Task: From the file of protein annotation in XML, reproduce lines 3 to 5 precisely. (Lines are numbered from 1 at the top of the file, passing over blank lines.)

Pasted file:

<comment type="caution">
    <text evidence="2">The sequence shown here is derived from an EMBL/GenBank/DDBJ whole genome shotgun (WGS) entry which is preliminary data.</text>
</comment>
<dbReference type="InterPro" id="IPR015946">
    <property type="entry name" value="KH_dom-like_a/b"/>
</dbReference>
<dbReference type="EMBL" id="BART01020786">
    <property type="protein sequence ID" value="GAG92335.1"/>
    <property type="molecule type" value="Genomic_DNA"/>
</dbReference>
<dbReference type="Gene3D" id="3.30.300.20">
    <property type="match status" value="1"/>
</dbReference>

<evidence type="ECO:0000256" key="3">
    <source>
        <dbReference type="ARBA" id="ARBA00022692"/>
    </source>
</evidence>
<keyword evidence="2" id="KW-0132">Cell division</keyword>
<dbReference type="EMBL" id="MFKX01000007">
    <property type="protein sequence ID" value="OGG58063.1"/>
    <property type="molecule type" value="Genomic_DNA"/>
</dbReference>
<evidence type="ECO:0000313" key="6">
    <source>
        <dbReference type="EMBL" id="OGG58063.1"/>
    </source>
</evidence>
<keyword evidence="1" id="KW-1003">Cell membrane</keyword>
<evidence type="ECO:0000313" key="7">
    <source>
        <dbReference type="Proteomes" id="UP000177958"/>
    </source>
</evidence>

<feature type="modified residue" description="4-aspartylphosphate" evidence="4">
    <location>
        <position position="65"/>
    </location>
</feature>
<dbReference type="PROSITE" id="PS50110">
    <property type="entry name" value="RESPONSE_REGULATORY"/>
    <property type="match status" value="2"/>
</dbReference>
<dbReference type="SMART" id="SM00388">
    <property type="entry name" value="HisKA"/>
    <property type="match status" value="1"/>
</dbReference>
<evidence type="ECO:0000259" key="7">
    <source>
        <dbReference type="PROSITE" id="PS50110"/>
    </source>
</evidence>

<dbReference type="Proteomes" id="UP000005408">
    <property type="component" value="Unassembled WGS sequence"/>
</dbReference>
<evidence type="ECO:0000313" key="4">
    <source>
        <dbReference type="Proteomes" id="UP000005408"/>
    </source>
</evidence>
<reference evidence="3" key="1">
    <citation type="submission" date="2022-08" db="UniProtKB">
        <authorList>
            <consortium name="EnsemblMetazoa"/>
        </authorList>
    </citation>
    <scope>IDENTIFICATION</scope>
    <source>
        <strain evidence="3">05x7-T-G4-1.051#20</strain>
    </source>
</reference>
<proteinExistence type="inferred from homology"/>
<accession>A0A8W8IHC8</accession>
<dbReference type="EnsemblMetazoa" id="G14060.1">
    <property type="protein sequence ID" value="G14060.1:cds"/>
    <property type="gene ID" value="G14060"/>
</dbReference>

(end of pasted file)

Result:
</comment>
<dbReference type="InterPro" id="IPR015946">
    <property type="entry name" value="KH_dom-like_a/b"/>